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Snow Covered Sidewalks Cause Delays for Ambulance Crews

Updated: Thursday, February 6 2014, 03:34 PM CST

Between heart attacks while shoveling snow or injuries caused by falling on ice this is a busy time for EMTs and ambulance services.

But snow covered roads mean slower moving traffic, and that affects the response time for emergency responders.

A combination of impressive snow totals and windy conditions are making it especially difficult to keep roads clear, but local paramedics say road crews take extra care to clear routes to hospitals. The trip to a home if there is have an emergency is a different story.

"Right now I'm looking out for cars that are missing the lights, like not stopping in time and running the red lights. I'm also looking out for pedestrians because the sidewalks aren't clear so they have to walk on the streets that are clear," EMT Shea Owens said while driving his ambulance on Springfield roads.

Owens says handling the heavy ambulance in the snow takes some practice, and like any other drivers on the road in this weather he has to slow down. That means it will take a little longer to for the ambulance to reach its destination for an emergency call.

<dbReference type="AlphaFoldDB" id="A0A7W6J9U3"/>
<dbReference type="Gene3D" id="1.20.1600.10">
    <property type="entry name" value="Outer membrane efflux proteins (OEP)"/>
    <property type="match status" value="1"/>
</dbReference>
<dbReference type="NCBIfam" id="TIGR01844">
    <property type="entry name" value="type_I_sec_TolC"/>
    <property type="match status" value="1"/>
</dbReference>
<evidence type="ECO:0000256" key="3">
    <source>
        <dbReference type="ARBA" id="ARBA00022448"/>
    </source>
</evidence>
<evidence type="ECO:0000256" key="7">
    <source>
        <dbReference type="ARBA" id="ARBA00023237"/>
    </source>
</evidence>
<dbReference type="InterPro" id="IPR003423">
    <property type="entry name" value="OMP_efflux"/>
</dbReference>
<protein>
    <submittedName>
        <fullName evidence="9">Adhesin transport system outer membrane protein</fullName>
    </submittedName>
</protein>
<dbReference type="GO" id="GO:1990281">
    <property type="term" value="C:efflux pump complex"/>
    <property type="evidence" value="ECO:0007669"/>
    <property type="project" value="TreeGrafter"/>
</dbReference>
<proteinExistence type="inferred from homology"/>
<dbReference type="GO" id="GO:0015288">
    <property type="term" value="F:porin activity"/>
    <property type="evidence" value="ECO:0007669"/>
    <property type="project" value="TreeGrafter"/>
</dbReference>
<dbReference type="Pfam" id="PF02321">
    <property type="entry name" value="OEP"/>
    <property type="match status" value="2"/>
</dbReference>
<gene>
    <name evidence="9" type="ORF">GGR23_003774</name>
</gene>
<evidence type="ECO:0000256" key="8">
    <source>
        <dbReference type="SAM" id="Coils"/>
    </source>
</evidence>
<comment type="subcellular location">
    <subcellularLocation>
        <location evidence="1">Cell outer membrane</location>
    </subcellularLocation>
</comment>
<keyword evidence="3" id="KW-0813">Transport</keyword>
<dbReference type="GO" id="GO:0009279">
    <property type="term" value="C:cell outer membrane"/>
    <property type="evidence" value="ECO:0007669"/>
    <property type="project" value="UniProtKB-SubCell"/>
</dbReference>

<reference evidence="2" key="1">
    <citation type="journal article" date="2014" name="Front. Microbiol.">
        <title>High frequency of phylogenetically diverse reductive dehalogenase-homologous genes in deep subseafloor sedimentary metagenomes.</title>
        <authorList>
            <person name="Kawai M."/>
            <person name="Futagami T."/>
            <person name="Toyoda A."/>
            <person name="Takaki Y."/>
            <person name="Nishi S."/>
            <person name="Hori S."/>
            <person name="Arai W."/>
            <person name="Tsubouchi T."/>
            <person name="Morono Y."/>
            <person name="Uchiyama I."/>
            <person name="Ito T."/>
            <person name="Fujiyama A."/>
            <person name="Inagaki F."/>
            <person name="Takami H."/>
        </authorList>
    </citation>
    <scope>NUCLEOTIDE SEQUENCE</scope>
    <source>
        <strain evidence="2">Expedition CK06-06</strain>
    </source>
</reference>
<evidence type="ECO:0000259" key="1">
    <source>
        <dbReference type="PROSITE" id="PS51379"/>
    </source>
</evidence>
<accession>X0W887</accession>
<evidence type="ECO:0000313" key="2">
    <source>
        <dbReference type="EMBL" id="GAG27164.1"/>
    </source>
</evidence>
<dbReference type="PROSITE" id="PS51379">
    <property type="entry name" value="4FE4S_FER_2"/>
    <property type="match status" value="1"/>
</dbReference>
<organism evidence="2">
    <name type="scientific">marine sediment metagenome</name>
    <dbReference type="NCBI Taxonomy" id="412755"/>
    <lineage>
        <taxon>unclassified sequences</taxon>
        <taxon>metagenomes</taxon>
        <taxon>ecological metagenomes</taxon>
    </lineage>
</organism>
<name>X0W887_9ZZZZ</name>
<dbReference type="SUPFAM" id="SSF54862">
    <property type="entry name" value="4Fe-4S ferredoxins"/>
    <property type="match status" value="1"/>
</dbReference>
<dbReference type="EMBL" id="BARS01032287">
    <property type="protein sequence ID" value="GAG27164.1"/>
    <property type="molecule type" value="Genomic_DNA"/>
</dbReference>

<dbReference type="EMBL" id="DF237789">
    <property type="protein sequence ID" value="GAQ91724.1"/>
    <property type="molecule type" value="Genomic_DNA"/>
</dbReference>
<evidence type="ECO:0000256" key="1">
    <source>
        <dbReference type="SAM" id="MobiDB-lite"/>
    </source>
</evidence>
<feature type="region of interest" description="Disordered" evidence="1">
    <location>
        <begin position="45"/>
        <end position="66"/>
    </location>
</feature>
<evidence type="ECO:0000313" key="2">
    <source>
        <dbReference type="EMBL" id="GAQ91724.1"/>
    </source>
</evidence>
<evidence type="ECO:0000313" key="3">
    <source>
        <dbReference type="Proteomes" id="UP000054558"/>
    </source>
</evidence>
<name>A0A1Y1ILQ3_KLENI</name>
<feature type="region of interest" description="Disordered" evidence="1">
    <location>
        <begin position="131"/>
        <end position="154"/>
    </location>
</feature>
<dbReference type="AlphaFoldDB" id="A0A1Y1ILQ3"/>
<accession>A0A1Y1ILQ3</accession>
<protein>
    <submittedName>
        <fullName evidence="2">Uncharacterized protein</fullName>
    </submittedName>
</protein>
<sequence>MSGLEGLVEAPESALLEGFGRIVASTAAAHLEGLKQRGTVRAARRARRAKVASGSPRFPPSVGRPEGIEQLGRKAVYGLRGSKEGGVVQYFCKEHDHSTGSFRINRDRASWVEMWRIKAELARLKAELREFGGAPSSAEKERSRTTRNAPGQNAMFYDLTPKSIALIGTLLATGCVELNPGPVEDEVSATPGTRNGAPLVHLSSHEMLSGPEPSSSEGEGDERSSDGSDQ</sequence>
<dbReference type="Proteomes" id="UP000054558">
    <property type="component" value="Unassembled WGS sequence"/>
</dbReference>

Paramedic Bob Kayma said once the ambulance arrives on scene, crews can make up for lost time.

"We are equipped to pretty much handle anything. We have all the tools necessary, all the technology necessary to do what we need to, so if we need to take a little bit longer to get to the hospital or go a little bit slower to be safe, we can continue our treatment just like they are in the ER,” Kayma said.

In snowy weather, Kayma says a lot of their calls come from falls from icy or slick conditions, and injuries incurred from overzealous snow shovelers. He notes they do not receive a significantly higher amount of calls during winter than other seasons.

The good news for ambulance crews is that if a street is too bad, local road crews will help out by plowing the road ahead of the ambulance. American Ambulance Service Crews says drivers even seem more aware of them on slick roads as well. Although, they say some drivers are still unsure how to react when they see ambulance lights in their rear view mirror.

"An ambulance will always approach on the left hand side, so that you're able to get over at least one lane. You'll never see an ambulance--unless traffic is at a stop-- go along the right hand side to pass them," Owens said.

Another issue for ambulance crews is trying to get a stretcher into homes if sidewalks haven't been cleared. It will take longer for help to get to an ill or injured person if EMTs have to shovel their way to the door.

Residential streets in the Springfield area are still mostly snow covered and more difficult for an ambulance to get through. The main roads around town have been plowed, but ice from melted snow will be an issue overnight.

For home or business owners who’ve been putting off clearing
sidewalks, keep in mind there is a hefty fine for neglecting snow on walkways.
City ordinance requires these areas to be clear by 10 am following a snow
storm, or face a fine up to $250.

Snow Covered Sidewalks Cause Delays for Ambulance Crews

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